The book is crammed with amusing anecdotes and recollections of a massive array of stars. Tom Cruise impresses Rob early with his robotic, intense but friendly personality. Bill Murray randomly invites him to hang out in his hotel room. Daryl Hannah shows up as a nineteen year old virgin who is saving herself for Jackson Browne (a man she has never met). John Belushi warns him to keep out of nightclubs. A youthful Charlie Sheen is a conspiracy-theory freak who sometimes wears a bulletproof vest under his clothes to school. There are even walk ons by Hollywood legends like Cary Grant - who plies Rob with aftershave - and Frank Sinatra.

Rob is selective with what he discloses and if you're looking for smutty revelations you will be largely disappointed. While he certainly doesn't hide the fact that he well and truly indulged in women, alcohol and drugs, nor does he spill any graphic details. Towards the end when he talks about his time on The West Wing, you also feel that he's holding back a lot about how things really went down.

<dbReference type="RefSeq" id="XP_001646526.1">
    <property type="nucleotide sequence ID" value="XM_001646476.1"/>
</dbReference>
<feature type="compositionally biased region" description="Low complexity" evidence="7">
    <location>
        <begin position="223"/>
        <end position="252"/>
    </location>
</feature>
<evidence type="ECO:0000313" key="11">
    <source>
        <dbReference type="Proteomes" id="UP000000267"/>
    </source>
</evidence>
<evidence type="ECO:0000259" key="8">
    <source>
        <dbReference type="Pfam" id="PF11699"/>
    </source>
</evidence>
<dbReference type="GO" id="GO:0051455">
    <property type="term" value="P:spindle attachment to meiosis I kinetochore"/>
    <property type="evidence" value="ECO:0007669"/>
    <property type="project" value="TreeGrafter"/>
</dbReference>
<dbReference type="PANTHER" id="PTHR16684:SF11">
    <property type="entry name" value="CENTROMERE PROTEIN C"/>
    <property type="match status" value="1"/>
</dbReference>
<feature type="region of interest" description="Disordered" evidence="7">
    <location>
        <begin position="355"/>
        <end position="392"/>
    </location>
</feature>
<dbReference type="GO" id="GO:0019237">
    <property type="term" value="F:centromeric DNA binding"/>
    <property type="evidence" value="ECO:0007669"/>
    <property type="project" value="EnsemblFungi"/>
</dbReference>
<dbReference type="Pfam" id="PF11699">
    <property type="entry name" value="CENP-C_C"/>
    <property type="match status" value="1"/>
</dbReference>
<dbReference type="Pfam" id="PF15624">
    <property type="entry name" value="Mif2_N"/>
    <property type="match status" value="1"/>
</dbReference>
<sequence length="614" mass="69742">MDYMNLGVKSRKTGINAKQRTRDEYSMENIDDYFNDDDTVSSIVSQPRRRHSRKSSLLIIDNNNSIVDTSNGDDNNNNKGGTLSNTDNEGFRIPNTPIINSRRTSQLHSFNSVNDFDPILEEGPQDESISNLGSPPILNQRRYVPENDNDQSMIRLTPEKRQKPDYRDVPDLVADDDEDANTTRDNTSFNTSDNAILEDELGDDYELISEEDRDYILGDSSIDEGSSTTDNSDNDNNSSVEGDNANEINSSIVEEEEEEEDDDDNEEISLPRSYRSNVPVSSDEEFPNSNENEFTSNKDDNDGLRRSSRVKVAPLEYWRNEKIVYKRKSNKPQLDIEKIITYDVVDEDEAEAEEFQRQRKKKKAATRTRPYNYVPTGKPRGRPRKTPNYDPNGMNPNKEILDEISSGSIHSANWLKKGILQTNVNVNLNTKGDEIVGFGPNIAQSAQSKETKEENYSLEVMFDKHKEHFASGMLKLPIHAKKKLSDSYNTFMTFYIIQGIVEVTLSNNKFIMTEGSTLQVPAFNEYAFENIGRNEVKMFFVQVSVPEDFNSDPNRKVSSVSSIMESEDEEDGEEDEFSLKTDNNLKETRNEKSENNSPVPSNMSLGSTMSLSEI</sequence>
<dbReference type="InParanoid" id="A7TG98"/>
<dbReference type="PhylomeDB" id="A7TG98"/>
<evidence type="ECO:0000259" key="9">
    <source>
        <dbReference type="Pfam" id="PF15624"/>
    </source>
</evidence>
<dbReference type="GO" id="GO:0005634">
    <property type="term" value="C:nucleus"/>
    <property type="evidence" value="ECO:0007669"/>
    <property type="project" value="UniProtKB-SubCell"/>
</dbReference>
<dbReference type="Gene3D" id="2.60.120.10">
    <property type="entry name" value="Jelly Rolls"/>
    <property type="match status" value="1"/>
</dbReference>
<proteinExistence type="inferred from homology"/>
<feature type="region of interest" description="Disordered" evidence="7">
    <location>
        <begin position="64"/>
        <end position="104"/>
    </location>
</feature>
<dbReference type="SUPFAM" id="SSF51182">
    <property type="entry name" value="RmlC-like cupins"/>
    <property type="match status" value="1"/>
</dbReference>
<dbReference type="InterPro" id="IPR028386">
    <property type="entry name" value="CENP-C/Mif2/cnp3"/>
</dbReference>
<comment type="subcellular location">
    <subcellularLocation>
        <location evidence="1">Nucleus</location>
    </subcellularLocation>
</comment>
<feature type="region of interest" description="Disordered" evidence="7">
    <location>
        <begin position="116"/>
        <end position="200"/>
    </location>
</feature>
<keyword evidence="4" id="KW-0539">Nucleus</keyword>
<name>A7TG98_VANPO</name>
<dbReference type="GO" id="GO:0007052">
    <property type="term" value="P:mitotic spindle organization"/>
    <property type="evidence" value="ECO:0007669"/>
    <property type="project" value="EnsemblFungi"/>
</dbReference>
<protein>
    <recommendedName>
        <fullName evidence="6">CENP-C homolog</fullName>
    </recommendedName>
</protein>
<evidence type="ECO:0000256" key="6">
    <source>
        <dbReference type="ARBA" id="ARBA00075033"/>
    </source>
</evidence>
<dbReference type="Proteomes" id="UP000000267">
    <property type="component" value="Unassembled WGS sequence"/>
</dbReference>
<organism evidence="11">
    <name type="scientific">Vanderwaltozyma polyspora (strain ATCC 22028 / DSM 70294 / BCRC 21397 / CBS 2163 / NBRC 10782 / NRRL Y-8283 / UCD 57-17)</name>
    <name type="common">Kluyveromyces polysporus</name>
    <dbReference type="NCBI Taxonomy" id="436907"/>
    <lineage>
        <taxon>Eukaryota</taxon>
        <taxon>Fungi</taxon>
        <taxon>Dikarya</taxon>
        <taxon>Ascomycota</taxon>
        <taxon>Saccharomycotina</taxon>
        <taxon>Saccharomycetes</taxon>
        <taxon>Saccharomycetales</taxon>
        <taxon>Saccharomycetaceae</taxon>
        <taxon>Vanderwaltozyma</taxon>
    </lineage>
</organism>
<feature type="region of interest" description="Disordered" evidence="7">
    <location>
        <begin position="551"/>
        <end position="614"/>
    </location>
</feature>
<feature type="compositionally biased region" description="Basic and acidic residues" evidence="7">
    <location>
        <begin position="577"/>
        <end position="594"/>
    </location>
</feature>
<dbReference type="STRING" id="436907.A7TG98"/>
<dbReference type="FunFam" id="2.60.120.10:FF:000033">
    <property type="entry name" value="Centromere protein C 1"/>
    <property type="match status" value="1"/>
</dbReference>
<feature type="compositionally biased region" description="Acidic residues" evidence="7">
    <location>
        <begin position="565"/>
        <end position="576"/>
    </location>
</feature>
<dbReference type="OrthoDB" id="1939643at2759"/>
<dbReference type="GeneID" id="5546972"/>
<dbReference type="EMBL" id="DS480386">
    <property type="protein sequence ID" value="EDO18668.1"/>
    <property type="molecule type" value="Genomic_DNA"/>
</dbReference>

So many of Lowe's early co-stars went on to become huge stars: Tom Cruise, Demi Moore, Patrick Swayze. Rob talks about the difficulties in plotting a Hollywood career, the roles he missed out on and the mistakes that he made along the way, in a way that's both honest and lacking in self-pity. It's clear that while he's never commanded the respect that he so yearned for, that he has found peace with where he's now at. At one point he wryly comments, "no one is likely to take a nineteen year old as pretty as I was seriously".

I found this book highly readable but also surprisingly thought provoking. I recommend it.
0Comment| 38 people found this helpful. Was this review helpful to you? Report abuse
on 8 June 2011